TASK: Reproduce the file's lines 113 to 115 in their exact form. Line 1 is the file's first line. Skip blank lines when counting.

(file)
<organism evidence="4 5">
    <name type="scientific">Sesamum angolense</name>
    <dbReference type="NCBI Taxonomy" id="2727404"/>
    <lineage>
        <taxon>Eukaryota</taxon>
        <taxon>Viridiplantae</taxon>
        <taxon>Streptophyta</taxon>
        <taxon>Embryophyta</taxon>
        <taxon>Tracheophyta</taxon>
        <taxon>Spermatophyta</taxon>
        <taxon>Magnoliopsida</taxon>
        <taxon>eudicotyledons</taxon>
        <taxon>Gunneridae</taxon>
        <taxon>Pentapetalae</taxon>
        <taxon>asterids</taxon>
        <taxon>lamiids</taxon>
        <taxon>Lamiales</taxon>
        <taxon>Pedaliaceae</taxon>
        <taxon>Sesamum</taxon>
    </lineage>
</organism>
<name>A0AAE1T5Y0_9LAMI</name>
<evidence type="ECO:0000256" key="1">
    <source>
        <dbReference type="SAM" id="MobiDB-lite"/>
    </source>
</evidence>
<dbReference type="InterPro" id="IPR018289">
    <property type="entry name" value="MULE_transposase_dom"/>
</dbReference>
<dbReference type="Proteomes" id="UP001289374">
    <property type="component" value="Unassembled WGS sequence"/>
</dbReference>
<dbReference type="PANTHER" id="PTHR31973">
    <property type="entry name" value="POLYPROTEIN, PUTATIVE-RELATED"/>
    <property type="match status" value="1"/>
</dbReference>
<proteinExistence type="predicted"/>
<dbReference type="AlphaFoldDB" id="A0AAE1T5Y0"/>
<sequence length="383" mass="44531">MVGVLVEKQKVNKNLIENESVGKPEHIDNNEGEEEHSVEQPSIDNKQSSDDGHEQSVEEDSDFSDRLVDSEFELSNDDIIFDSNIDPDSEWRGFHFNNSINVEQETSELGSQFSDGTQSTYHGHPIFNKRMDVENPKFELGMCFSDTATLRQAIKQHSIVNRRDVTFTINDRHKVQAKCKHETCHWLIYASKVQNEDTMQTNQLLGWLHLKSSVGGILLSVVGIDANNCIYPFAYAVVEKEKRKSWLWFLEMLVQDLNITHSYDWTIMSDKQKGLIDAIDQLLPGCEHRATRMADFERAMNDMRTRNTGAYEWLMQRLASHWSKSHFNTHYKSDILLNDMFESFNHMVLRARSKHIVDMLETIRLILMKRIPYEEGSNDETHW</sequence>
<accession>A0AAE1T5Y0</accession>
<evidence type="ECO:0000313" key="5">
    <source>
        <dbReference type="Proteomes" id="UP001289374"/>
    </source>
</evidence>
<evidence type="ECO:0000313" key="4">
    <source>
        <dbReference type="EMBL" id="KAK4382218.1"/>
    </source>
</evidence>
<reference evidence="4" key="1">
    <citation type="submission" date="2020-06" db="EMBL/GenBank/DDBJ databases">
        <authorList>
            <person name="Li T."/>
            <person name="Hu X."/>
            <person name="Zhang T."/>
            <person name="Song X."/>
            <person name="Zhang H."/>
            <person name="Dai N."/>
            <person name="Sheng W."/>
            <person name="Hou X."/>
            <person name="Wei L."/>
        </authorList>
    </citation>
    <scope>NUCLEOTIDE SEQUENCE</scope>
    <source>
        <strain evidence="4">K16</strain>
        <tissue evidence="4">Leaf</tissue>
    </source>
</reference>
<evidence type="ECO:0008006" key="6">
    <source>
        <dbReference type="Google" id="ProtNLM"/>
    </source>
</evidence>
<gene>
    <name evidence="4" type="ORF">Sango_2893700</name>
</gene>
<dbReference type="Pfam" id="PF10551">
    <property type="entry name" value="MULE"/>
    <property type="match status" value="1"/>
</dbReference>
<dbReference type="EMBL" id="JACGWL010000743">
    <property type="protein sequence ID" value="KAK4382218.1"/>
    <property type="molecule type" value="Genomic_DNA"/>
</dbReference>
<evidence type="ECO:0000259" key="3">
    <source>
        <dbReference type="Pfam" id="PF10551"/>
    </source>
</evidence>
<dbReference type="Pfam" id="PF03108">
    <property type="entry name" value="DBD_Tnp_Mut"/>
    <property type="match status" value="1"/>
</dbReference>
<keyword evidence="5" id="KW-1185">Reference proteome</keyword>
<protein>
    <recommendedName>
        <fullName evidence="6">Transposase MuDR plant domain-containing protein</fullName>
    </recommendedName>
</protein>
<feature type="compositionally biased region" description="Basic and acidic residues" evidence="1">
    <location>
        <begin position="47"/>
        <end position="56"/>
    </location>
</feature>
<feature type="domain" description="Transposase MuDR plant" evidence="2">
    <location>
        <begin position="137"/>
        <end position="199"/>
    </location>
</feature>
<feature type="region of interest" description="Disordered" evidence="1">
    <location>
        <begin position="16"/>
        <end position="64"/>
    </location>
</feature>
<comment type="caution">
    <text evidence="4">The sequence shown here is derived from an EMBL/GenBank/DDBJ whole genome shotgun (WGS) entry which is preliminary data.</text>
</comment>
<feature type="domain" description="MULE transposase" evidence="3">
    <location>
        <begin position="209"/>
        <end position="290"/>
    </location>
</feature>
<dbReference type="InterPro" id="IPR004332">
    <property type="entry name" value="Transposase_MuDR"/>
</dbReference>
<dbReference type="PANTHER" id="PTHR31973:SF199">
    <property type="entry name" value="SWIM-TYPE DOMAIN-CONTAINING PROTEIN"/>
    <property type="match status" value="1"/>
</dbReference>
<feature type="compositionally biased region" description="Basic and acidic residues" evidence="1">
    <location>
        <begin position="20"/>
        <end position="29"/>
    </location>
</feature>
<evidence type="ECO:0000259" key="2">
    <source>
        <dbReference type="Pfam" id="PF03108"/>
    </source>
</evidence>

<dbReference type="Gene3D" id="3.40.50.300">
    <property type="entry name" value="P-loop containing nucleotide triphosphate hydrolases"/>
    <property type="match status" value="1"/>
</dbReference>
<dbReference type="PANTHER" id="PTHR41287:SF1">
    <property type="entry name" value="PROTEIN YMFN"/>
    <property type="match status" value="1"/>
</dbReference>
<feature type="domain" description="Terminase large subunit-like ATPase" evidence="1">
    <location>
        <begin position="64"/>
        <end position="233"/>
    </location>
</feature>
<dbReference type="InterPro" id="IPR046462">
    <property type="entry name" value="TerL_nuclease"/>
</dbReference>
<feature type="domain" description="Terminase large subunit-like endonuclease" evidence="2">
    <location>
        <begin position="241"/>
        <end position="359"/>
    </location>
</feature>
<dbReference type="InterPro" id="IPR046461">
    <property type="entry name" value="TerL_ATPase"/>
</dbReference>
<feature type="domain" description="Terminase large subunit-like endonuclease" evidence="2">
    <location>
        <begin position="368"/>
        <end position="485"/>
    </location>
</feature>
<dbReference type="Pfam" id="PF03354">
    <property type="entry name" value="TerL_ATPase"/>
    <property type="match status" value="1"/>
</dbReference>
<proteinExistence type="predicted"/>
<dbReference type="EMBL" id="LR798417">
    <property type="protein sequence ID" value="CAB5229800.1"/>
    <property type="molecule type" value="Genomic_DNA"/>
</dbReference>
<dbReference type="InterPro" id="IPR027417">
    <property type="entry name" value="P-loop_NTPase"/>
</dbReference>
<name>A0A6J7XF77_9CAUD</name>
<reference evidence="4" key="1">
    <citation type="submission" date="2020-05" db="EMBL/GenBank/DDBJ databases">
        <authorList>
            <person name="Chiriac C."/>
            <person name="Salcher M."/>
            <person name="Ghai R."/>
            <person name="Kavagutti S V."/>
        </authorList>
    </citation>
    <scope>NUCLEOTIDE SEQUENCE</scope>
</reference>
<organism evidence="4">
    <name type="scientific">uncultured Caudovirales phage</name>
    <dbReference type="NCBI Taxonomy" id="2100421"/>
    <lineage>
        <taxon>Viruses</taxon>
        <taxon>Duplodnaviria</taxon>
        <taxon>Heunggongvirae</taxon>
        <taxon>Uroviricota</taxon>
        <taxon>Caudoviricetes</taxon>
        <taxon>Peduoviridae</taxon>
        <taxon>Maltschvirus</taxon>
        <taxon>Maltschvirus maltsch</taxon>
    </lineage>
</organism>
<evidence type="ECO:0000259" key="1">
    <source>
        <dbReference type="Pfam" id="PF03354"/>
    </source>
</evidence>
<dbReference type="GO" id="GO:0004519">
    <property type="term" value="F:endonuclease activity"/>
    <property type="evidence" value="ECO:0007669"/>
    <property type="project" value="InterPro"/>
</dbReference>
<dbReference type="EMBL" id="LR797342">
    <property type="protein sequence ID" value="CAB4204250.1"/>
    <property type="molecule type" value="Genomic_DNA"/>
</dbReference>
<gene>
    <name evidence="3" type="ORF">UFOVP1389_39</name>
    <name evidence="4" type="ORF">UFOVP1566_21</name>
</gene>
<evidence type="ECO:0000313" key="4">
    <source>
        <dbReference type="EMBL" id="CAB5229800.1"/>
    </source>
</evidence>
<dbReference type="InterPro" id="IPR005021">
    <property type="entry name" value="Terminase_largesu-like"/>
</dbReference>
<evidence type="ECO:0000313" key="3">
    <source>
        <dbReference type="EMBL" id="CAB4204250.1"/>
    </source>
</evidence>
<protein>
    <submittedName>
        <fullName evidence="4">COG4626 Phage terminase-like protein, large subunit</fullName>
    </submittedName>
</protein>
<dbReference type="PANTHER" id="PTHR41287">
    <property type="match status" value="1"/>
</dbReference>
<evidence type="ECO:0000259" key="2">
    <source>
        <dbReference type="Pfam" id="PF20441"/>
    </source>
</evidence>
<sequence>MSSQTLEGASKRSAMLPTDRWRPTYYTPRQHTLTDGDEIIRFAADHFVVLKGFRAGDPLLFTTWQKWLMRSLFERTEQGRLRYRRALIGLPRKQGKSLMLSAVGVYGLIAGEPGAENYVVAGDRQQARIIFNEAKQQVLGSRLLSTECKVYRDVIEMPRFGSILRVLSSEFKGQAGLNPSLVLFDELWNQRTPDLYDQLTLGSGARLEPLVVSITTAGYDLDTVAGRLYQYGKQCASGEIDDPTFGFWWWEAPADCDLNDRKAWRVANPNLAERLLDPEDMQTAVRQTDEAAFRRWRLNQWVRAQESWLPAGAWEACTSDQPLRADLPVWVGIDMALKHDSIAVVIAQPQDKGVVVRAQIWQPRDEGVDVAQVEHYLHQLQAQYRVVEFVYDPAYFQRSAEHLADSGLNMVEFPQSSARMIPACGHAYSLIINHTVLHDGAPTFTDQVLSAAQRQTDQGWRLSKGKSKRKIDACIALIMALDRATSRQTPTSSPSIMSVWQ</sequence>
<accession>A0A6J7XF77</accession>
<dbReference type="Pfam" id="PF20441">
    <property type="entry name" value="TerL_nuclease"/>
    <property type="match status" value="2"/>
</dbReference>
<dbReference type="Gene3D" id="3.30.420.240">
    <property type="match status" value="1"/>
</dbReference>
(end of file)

    </location>
</feature>
<feature type="region of interest" description="Disordered" evidence="1">